• 25–26 Jan 2104. Performance of the AFE high school play at West End Studio Theatre. They are doing 8 one-act plays, mostly from David Ives’ collection All in the Timing, so they’re calling the performance “Mostly in the Timing”. My son is in 5 of 8 one-acts, with one of them being a last-minute casting after another student dropped out of the production.
  • 1 Feb 2014. Going to see “Best of the Rest”, a staged reading of the 8 10-minute plays that did not quite make the “8 tens at 8″ by Actors’ Theatre at Center Stage.
  • 2 Feb 2014. My son will be performing with Dinosaur Prom Improv at Broadway Playhouse.

There was one serious conflict this week, with auditions for “Much Ado About Nothing” (the Spring play for the WEST Ensemble Players) at the same time last night as one of the “Mostly in the Timing” tech rehearsals.  My son really wants to play Benedict in “Much Ado” (he’s never gotten a romantic lead, and Benedict is probably the best-fitting romantic lead for him), so missing the auditions was painful.  Luckily the director for “Much Ado” was at the “Mostly in the Timing” rehearsal the day before, so was able to propose an alternative way for him to audition.

Today he has 6 hours of dress rehearsal for “Mostly in the Timing” plus an hour an half of practice with Dinosaur Prom—I don’t know when he’ll have time to do his AP chem homework. At least the college application essays are over with. One of the big advantages of home schooling is the ability to adjust schedules so that intense weeks mostly dedicated to one activity are possible.

Things should quiet down after next week, with just “Much Ado” rehearsals (3 hours a week) and Dinosaur Prom (1.5 hours a week), though there will be a workshop on doing auditions sometime this spring.

Community-wide the big theater news is that Shakespeare Play On has raised pledges of $697k in a month and only needs to raise another $188k (in the next week) to keep the summer Shakespeare tradition in Santa Cruz alive.  I really hope they make it, as Shakespeare performances have been one of the big highlights of the summers here for as long as I’ve lived here.

 

2013 October 16

Group theory at home

Filed under: home school — gasstationwithoutpumps @ 22:46
Tags: ,

My son’s schedule for this year had 4 requirements:

  • AP Chemistry (needed for entrance to Harvey Mudd)
  • 1 year English (needed for California high school graduation)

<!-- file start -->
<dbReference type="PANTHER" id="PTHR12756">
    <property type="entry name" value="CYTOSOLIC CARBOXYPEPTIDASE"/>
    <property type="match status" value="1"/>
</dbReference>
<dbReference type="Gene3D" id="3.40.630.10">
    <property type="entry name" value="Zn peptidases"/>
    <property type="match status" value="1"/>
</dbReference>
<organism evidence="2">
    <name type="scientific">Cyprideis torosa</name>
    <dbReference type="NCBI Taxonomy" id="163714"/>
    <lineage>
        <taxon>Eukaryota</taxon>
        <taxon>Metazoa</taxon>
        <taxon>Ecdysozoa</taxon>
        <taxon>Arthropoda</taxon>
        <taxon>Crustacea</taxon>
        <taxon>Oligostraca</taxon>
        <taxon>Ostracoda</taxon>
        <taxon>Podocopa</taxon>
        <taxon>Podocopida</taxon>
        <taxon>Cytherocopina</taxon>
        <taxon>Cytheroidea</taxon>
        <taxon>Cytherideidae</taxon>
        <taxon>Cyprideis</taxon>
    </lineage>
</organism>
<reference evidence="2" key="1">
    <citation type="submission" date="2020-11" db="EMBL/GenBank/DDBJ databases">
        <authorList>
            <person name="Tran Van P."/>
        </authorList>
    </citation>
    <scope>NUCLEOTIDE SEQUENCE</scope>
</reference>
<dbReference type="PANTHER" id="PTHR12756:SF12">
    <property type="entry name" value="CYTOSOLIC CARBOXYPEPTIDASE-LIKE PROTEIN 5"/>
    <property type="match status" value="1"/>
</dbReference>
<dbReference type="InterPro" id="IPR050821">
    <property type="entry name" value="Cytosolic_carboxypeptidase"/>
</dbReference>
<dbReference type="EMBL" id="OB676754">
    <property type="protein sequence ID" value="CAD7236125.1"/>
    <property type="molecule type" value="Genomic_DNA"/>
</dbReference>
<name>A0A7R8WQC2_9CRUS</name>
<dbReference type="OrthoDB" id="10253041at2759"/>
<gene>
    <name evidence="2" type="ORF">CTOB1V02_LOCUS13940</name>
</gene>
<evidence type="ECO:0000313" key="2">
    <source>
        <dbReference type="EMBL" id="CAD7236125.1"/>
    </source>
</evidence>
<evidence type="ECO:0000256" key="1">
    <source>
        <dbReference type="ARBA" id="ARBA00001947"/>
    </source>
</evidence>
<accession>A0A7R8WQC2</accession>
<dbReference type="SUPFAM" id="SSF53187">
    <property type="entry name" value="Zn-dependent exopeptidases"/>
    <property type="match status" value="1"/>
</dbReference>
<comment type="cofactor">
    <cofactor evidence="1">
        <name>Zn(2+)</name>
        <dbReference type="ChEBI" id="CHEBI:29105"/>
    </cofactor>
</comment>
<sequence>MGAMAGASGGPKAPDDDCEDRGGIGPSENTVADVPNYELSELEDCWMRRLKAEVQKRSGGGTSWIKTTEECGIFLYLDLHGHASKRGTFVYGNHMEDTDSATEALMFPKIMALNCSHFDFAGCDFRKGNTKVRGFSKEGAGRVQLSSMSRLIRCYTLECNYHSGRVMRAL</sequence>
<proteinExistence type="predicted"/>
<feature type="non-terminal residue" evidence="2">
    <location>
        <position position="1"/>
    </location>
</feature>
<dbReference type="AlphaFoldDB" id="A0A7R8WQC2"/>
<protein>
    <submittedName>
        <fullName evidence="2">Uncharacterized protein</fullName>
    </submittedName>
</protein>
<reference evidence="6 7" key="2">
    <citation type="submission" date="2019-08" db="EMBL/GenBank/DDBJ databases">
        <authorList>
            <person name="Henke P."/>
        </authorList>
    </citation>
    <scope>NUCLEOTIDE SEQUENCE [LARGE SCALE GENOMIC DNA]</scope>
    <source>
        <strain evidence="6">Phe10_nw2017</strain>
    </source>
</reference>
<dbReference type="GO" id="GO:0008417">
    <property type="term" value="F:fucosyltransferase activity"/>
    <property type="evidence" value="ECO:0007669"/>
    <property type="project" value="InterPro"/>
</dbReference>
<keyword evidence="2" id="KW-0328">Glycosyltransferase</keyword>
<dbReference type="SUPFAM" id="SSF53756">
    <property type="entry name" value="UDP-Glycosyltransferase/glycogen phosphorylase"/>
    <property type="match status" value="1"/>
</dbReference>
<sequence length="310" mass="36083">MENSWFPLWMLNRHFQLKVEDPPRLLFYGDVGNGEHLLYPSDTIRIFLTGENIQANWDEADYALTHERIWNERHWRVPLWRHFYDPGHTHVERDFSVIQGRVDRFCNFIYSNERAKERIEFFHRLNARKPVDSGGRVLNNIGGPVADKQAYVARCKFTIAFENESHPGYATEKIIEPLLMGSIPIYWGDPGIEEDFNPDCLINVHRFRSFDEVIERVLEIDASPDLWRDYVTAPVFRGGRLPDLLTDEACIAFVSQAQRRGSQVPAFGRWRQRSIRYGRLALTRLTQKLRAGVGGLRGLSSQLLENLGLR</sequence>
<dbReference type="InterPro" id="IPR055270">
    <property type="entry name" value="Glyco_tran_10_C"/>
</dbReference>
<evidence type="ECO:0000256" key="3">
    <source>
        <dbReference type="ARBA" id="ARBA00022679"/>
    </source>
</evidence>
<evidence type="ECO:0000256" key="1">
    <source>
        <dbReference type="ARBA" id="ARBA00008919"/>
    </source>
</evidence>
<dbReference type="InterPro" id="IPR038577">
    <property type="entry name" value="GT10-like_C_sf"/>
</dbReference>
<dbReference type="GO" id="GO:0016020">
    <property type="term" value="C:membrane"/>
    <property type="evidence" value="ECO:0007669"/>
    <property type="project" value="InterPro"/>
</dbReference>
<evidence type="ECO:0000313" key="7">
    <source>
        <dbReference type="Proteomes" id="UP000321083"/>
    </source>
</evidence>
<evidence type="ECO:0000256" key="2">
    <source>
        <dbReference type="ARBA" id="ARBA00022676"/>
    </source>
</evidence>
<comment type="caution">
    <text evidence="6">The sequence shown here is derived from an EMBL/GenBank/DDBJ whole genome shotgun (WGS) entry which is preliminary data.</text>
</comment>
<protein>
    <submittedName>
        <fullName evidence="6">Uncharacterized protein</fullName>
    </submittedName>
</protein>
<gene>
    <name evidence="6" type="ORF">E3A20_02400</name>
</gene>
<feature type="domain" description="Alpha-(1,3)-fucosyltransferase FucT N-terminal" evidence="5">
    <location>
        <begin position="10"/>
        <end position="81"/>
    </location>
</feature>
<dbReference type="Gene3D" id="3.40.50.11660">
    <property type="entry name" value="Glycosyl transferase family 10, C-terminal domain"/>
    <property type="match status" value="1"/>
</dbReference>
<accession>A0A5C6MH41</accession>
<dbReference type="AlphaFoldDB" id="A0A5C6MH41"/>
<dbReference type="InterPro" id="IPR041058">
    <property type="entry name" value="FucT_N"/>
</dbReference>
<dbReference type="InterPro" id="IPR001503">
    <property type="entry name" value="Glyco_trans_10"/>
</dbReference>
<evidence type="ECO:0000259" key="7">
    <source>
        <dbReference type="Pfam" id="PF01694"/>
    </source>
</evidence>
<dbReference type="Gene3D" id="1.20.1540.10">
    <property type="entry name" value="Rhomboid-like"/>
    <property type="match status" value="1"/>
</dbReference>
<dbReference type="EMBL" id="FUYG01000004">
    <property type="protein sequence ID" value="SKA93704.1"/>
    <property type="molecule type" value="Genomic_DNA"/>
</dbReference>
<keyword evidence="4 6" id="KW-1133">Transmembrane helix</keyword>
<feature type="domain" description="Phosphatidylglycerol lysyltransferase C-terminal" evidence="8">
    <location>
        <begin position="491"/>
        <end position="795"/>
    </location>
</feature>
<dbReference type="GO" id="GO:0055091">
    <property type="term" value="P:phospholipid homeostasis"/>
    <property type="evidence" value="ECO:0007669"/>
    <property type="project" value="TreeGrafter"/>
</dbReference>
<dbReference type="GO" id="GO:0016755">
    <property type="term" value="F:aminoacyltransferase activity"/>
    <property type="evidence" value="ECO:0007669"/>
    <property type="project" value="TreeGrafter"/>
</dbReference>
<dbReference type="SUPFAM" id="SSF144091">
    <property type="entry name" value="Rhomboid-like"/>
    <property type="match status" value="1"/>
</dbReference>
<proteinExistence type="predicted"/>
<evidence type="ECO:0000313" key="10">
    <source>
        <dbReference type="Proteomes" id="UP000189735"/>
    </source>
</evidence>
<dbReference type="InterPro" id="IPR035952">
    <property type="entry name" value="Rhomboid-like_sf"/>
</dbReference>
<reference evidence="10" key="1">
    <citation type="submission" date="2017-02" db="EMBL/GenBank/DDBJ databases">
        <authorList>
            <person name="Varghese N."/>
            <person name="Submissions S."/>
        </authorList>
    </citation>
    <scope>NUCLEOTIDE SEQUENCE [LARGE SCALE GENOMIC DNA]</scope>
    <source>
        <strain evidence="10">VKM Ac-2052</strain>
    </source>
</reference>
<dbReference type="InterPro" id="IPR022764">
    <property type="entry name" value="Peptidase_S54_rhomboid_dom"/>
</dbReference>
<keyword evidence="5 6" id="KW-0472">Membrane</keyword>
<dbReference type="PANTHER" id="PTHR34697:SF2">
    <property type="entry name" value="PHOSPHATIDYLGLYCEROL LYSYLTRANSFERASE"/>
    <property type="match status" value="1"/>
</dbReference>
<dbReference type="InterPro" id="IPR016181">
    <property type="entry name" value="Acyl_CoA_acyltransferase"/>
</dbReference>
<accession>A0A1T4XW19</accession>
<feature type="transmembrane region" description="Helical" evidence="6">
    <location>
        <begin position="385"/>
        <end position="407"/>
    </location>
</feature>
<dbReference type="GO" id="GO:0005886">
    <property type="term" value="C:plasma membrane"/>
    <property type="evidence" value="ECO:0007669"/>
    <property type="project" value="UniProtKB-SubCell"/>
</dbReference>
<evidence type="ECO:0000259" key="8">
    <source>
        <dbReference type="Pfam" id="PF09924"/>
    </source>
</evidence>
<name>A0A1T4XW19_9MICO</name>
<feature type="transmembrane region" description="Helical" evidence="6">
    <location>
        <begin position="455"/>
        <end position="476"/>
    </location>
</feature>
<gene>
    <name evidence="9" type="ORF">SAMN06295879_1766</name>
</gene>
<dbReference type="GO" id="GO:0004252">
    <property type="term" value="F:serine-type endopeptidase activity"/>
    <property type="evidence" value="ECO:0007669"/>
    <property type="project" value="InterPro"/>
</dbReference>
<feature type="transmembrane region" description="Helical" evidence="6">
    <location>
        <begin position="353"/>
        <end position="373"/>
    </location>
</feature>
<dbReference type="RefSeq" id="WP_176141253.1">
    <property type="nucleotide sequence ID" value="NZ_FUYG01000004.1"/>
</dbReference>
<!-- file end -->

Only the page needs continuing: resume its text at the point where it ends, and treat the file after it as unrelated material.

• 1 semester econ (needed for California high school graduation)
  • 1 semester civics/government (needed for California high school graduation)

In addition to that he chose to do the following:

  • computer engineering project: designing and prototyping programmable, Bluetooth enabled light gloves with rechargeable batteries, to be manufacturable in small quantities for a retail price under $75/glove.
  • computer engineering project: updating the Arduino data logger he wrote last year for my Applied Circuits course, with support for the Freedom KL25Z board and various new software features.
  • 4 theater classes (WEST Ensemble Players, Page to Stage, Dinosaur Prom improv, and AFE One Acts)
  • Group Theory

Originally, I was going to do the Chemistry with him, and he was going to do the Group Theory on line with Jeremy Copeland of Art of Problem Solving.

First, we decided that it would be simpler for him to do the AP Chem on-line through chemadvantage.org. (see my previous post), so I was off the hook for most of his courses. He’s doing the econ with his mother, and the English this quarter is writing: college essays, tech writing, and some writing for one of his theater classes—my only responsibility was to assign him some tech writing and evaluate it (and the hard part—getting him to do the writing I assign).

Then Art of Problem Solving cancelled their group theory class, because not enough students signed up.  As an apology, they offered him either a $50-off coupon for another of their courses or books or a free copy of the pre-publication version of the Groups and Fields book that Copeland is writing. He chose the book, so now he and I will work through the Copeland book.  The last time I looked at groups or fields was about 1975, so I’m a bit rusty—but at least I’ve seen the material before, unlike the calculus-based physics we worked on for the past 2 years.

Since the book is not published yet, I won’t be blogging problem numbers or details about the book (unlike what I did for the physics course).  There are 18 chapters, so at a chapter a week I don’t expect that we’ll be done until the beginning of March.  If anything slips in the winter, we may not finish until April. We’ll pick out around 10 problems a week to work on (trying to get all the Putnam problems from the chapter and a scattering of others).

I don’t know whether he’ll be able to maintain the workload, even though over half his courses are ones he chose for fun, rather than required ones. Most of his time so far has been spent on the light-glove project: he’s putting in over 20 hours a week on that.  He’s been keeping up on the econ (2–3 books read, 9–10 of the MIT OpenCourseWare videos watched), the AP Chem, and the theater, but falling a bit behind on the writing and the data logger.  The group theory starts today, and the AFE One Acts start next Monday, so as of next week he’ll be at his full load for the semester.  I think that he may have to delay the data logger project a bit—it would be nice to have some of the new features for the Applied Circuits class in the Spring, but we can manage on just last year’s code.  The college essays can’t be delayed, though, so he needs to get back on schedule for them.

 

 

2013 September 23

Science Fair Workshop